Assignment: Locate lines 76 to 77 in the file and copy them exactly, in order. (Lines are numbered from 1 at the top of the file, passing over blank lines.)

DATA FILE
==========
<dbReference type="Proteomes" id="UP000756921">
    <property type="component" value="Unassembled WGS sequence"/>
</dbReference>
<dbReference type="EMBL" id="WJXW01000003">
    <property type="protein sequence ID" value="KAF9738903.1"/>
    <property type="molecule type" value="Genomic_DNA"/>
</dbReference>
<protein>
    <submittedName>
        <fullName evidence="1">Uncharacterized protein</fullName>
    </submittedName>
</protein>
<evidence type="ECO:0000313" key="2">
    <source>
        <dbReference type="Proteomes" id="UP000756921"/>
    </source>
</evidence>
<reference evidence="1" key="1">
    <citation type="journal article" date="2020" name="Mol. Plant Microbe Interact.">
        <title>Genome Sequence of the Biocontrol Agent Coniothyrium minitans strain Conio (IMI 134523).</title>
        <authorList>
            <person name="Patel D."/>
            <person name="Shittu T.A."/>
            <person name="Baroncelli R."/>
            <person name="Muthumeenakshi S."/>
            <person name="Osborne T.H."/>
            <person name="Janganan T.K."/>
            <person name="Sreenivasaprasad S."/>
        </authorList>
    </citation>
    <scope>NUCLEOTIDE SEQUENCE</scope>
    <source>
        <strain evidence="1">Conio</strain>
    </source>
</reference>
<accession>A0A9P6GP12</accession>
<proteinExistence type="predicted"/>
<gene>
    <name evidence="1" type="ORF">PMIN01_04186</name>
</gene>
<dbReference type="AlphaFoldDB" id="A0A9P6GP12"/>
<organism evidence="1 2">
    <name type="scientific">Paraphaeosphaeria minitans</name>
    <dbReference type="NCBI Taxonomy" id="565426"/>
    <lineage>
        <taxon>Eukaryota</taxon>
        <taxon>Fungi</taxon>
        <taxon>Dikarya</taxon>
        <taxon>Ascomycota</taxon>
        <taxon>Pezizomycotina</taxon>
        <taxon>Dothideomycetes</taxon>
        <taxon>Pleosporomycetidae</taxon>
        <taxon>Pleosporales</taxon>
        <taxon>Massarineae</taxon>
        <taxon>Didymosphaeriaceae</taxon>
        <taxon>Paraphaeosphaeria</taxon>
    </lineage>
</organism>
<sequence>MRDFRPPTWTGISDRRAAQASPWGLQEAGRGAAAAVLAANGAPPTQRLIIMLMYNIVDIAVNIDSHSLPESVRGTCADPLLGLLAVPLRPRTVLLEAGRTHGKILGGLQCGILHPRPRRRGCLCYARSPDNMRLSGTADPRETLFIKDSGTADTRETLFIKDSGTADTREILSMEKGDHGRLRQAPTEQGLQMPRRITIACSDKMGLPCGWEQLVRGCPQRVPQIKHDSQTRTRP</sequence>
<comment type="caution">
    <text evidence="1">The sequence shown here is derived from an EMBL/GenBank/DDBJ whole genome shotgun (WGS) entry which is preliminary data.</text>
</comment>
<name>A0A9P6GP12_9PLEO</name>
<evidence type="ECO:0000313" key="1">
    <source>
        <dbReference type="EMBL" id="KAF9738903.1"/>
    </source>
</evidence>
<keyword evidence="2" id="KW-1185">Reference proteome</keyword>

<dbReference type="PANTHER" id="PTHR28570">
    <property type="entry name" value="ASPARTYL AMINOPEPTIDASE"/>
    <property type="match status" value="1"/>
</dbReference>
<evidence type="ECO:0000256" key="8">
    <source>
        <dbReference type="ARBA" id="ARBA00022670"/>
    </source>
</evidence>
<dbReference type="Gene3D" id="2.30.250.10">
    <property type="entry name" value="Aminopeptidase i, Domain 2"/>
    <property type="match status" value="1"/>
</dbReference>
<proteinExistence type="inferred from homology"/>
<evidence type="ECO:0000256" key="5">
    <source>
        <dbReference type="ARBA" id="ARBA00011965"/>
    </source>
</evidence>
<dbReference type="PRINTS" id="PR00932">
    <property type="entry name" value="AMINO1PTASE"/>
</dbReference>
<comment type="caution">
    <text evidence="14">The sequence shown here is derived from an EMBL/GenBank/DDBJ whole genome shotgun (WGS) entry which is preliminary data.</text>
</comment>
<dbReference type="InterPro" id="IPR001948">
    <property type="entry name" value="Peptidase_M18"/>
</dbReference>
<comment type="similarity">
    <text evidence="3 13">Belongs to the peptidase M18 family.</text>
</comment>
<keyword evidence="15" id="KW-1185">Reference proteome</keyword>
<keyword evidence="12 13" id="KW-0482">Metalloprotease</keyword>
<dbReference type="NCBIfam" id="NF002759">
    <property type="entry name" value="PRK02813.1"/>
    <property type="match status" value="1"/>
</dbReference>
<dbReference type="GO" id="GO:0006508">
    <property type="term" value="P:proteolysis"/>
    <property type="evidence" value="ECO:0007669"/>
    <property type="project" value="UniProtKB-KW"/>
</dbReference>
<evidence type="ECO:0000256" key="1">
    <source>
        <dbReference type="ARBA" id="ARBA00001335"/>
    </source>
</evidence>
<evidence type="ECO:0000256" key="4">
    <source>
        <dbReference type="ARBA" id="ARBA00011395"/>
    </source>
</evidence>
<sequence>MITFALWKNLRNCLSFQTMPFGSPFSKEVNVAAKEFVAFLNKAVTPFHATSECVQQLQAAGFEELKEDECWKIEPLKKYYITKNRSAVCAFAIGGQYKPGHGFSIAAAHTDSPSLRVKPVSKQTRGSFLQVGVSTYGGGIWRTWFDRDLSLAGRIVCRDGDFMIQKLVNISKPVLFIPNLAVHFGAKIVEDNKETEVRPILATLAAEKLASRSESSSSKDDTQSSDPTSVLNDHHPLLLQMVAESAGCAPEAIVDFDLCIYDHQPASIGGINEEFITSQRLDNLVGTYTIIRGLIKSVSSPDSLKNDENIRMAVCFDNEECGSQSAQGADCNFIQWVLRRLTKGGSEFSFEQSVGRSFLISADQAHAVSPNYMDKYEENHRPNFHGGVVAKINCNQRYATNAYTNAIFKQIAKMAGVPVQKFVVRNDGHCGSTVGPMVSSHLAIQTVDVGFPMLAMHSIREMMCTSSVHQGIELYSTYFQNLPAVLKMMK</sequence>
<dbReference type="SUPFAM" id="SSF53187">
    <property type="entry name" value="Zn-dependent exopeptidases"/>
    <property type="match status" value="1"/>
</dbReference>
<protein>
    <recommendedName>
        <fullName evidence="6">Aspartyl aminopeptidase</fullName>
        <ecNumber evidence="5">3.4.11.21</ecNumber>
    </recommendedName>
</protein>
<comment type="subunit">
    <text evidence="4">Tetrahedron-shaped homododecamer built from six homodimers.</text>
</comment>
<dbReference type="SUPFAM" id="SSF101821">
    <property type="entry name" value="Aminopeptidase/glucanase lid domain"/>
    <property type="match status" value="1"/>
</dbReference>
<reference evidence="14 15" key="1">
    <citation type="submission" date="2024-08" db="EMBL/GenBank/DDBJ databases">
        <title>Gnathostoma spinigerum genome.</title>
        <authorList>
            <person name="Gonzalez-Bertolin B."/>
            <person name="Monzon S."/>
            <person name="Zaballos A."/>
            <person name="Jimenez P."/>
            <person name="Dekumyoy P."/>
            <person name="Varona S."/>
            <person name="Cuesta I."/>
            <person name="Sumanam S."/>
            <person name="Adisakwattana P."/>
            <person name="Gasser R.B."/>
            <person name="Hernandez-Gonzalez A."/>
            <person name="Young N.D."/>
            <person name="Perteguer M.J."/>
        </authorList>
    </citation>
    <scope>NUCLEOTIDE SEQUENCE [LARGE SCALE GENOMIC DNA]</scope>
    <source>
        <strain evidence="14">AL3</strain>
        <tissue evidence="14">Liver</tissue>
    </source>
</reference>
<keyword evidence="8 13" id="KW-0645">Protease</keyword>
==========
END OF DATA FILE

        <dbReference type="ARBA" id="ARBA00022670"/>
    </source>